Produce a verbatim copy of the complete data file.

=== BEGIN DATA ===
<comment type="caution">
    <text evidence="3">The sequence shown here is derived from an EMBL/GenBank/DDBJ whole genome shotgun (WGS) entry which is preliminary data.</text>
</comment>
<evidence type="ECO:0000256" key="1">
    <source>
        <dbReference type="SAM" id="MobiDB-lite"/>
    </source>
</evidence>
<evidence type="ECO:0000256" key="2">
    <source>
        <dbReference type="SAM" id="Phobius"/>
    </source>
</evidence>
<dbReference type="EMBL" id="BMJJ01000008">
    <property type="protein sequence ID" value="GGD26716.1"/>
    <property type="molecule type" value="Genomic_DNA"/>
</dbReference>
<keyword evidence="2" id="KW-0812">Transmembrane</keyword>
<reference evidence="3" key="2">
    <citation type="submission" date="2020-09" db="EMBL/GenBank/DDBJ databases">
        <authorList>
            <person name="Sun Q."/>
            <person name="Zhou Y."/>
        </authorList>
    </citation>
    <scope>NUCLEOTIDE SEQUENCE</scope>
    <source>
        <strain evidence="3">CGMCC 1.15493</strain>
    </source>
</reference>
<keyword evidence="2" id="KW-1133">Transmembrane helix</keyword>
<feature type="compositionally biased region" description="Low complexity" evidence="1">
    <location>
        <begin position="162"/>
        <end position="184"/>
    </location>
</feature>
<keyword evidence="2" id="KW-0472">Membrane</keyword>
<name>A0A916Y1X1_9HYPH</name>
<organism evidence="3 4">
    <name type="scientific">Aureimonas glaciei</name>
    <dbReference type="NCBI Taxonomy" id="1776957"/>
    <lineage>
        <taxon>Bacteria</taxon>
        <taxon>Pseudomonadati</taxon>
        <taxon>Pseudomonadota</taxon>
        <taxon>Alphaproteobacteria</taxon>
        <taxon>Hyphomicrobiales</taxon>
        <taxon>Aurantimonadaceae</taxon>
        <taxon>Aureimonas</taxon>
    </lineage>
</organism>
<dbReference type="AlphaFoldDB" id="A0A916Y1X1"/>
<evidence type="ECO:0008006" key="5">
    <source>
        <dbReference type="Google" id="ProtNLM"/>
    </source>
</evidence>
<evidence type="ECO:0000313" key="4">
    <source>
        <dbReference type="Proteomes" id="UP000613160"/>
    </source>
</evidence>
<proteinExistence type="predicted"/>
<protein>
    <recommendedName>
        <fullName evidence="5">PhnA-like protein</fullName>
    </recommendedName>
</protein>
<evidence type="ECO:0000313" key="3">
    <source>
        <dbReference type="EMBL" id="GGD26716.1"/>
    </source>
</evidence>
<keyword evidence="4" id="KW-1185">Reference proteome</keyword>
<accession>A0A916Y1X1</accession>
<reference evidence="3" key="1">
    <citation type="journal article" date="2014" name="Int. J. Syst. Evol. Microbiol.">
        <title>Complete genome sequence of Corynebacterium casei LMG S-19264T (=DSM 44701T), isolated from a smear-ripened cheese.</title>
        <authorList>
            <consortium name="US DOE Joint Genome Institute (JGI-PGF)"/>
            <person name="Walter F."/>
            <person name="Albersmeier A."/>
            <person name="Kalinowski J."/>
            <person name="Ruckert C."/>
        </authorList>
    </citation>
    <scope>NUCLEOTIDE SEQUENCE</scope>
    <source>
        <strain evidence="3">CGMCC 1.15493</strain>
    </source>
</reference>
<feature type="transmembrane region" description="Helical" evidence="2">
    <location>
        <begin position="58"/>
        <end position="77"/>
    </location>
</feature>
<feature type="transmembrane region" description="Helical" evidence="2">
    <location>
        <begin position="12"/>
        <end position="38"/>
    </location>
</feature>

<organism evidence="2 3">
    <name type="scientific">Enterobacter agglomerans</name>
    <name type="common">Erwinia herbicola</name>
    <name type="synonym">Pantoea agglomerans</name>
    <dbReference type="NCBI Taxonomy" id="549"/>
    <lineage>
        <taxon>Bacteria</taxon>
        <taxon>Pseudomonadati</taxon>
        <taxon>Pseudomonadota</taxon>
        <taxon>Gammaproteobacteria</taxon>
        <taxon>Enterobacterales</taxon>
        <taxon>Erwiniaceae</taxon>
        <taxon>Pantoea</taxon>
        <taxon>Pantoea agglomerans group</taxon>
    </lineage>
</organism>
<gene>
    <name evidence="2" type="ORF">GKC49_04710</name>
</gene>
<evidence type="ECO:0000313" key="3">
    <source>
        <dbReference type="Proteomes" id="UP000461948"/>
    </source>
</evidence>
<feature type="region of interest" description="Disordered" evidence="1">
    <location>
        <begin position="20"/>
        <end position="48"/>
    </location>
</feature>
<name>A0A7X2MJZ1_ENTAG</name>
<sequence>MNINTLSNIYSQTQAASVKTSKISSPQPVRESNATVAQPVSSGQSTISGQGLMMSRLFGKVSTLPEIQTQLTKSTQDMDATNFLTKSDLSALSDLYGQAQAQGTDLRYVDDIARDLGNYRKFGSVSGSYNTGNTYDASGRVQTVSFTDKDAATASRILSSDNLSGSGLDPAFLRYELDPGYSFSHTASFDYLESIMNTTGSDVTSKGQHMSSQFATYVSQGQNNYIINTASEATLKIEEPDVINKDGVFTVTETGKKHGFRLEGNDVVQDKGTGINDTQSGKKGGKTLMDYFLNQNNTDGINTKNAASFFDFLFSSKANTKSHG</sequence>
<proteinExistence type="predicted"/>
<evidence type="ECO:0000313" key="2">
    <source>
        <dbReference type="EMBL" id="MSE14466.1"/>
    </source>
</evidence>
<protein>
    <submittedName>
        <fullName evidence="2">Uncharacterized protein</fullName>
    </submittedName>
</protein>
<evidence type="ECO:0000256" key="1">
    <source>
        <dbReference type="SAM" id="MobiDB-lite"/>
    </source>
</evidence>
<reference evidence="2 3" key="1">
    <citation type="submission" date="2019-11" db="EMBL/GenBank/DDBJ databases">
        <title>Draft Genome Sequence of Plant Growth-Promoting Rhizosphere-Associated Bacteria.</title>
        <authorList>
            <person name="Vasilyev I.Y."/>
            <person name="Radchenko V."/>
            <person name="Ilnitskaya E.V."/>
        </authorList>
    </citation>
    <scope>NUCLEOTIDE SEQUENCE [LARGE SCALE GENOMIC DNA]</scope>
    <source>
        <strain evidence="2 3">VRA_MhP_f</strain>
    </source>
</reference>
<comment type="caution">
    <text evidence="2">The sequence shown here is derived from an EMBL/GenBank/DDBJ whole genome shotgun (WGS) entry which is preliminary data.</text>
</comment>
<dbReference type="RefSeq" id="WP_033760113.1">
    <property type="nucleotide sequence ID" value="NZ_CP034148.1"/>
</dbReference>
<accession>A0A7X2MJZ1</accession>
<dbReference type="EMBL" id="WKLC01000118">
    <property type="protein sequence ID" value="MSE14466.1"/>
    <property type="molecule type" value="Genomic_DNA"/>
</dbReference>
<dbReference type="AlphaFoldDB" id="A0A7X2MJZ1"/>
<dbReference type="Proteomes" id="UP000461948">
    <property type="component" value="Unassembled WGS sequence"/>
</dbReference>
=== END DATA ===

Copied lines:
<comment type="caution">
    <text evidence="3">The sequence shown here is derived from an EMBL/GenBank/DDBJ whole genome shotgun (WGS) entry which is preliminary data.</text>
</comment>
<evidence type="ECO:0000256" key="1">
    <source>
        <dbReference type="SAM" id="MobiDB-lite"/>
    </source>
</evidence>
<evidence type="ECO:0000256" key="2">
    <source>
        <dbReference type="SAM" id="Phobius"/>
    </source>
</evidence>
<dbReference type="EMBL" id="BMJJ01000008">
    <property type="protein sequence ID" value="GGD26716.1"/>
    <property type="molecule type" value="Genomic_DNA"/>
</dbReference>
<keyword evidence="2" id="KW-0812">Transmembrane</keyword>
<reference evidence="3" key="2">
    <citation type="submission" date="2020-09" db="EMBL/GenBank/DDBJ databases">
        <authorList>
            <person name="Sun Q."/>
            <person name="Zhou Y."/>
        </authorList>
    </citation>
    <scope>NUCLEOTIDE SEQUENCE</scope>
    <source>
        <strain evidence="3">CGMCC 1.15493</strain>
    </source>
</reference>
<keyword evidence="2" id="KW-1133">Transmembrane helix</keyword>
<feature type="compositionally biased region" description="Low complexity" evidence="1">
    <location>
        <begin position="162"/>
        <end position="184"/>
    </location>
</feature>
<keyword evidence="2" id="KW-0472">Membrane</keyword>
<name>A0A916Y1X1_9HYPH</name>
<organism evidence="3 4">
    <name type="scientific">Aureimonas glaciei</name>
    <dbReference type="NCBI Taxonomy" id="1776957"/>
    <lineage>
        <taxon>Bacteria</taxon>
        <taxon>Pseudomonadati</taxon>
        <taxon>Pseudomonadota</taxon>
        <taxon>Alphaproteobacteria</taxon>
        <taxon>Hyphomicrobiales</taxon>
        <taxon>Aurantimonadaceae</taxon>
        <taxon>Aureimonas</taxon>
    </lineage>
</organism>
<dbReference type="AlphaFoldDB" id="A0A916Y1X1"/>
<evidence type="ECO:0008006" key="5">
    <source>
        <dbReference type="Google" id="ProtNLM"/>
    </source>
</evidence>
<evidence type="ECO:0000313" key="4">
    <source>
        <dbReference type="Proteomes" id="UP000613160"/>
    </source>
</evidence>
<proteinExistence type="predicted"/>
<protein>
    <recommendedName>
        <fullName evidence="5">PhnA-like protein</fullName>
    </recommendedName>
</protein>
<evidence type="ECO:0000313" key="3">
    <source>
        <dbReference type="EMBL" id="GGD26716.1"/>
    </source>
</evidence>
<keyword evidence="4" id="KW-1185">Reference proteome</keyword>
<accession>A0A916Y1X1</accession>
<reference evidence="3" key="1">
    <citation type="journal article" date="2014" name="Int. J. Syst. Evol. Microbiol.">
        <title>Complete genome sequence of Corynebacterium casei LMG S-19264T (=DSM 44701T), isolated from a smear-ripened cheese.</title>
        <authorList>
            <consortium name="US DOE Joint Genome Institute (JGI-PGF)"/>
            <person name="Walter F."/>
            <person name="Albersmeier A."/>
            <person name="Kalinowski J."/>
            <person name="Ruckert C."/>
        </authorList>
    </citation>
    <scope>NUCLEOTIDE SEQUENCE</scope>
    <source>
        <strain evidence="3">CGMCC 1.15493</strain>
    </source>
</reference>
<feature type="transmembrane region" description="Helical" evidence="2">
    <location>
        <begin position="58"/>
        <end position="77"/>
    </location>
</feature>
<feature type="transmembrane region" description="Helical" evidence="2">
    <location>
        <begin position="12"/>
        <end position="38"/>
    </location>
</feature>

<organism evidence="2 3">
    <name type="scientific">Enterobacter agglomerans</name>
    <name type="common">Erwinia herbicola</name>
    <name type="synonym">Pantoea agglomerans</name>
    <dbReference type="NCBI Taxonomy" id="549"/>
    <lineage>
        <taxon>Bacteria</taxon>
        <taxon>Pseudomonadati</taxon>
        <taxon>Pseudomonadota</taxon>
        <taxon>Gammaproteobacteria</taxon>
        <taxon>Enterobacterales</taxon>
        <taxon>Erwiniaceae</taxon>
        <taxon>Pantoea</taxon>
        <taxon>Pantoea agglomerans group</taxon>
    </lineage>
</organism>
<gene>
    <name evidence="2" type="ORF">GKC49_04710</name>
</gene>
<evidence type="ECO:0000313" key="3">
    <source>
        <dbReference type="Proteomes" id="UP000461948"/>
    </source>
</evidence>
<feature type="region of interest" description="Disordered" evidence="1">
    <location>
        <begin position="20"/>
        <end position="48"/>
    </location>
</feature>
<name>A0A7X2MJZ1_ENTAG</name>
<sequence>MNINTLSNIYSQTQAASVKTSKISSPQPVRESNATVAQPVSSGQSTISGQGLMMSRLFGKVSTLPEIQTQLTKSTQDMDATNFLTKSDLSALSDLYGQAQAQGTDLRYVDDIARDLGNYRKFGSVSGSYNTGNTYDASGRVQTVSFTDKDAATASRILSSDNLSGSGLDPAFLRYELDPGYSFSHTASFDYLESIMNTTGSDVTSKGQHMSSQFATYVSQGQNNYIINTASEATLKIEEPDVINKDGVFTVTETGKKHGFRLEGNDVVQDKGTGINDTQSGKKGGKTLMDYFLNQNNTDGINTKNAASFFDFLFSSKANTKSHG</sequence>
<proteinExistence type="predicted"/>
<evidence type="ECO:0000313" key="2">
    <source>
        <dbReference type="EMBL" id="MSE14466.1"/>
    </source>
</evidence>
<protein>
    <submittedName>
        <fullName evidence="2">Uncharacterized protein</fullName>
    </submittedName>
</protein>
<evidence type="ECO:0000256" key="1">
    <source>
        <dbReference type="SAM" id="MobiDB-lite"/>
    </source>
</evidence>
<reference evidence="2 3" key="1">
    <citation type="submission" date="2019-11" db="EMBL/GenBank/DDBJ databases">
        <title>Draft Genome Sequence of Plant Growth-Promoting Rhizosphere-Associated Bacteria.</title>
        <authorList>
            <person name="Vasilyev I.Y."/>
            <person name="Radchenko V."/>
            <person name="Ilnitskaya E.V."/>
        </authorList>
    </citation>
    <scope>NUCLEOTIDE SEQUENCE [LARGE SCALE GENOMIC DNA]</scope>
    <source>
        <strain evidence="2 3">VRA_MhP_f</strain>
    </source>
</reference>
<comment type="caution">
    <text evidence="2">The sequence shown here is derived from an EMBL/GenBank/DDBJ whole genome shotgun (WGS) entry which is preliminary data.</text>
</comment>
<dbReference type="RefSeq" id="WP_033760113.1">
    <property type="nucleotide sequence ID" value="NZ_CP034148.1"/>
</dbReference>
<accession>A0A7X2MJZ1</accession>
<dbReference type="EMBL" id="WKLC01000118">
    <property type="protein sequence ID" value="MSE14466.1"/>
    <property type="molecule type" value="Genomic_DNA"/>
</dbReference>
<dbReference type="AlphaFoldDB" id="A0A7X2MJZ1"/>
<dbReference type="Proteomes" id="UP000461948">
    <property type="component" value="Unassembled WGS sequence"/>
</dbReference>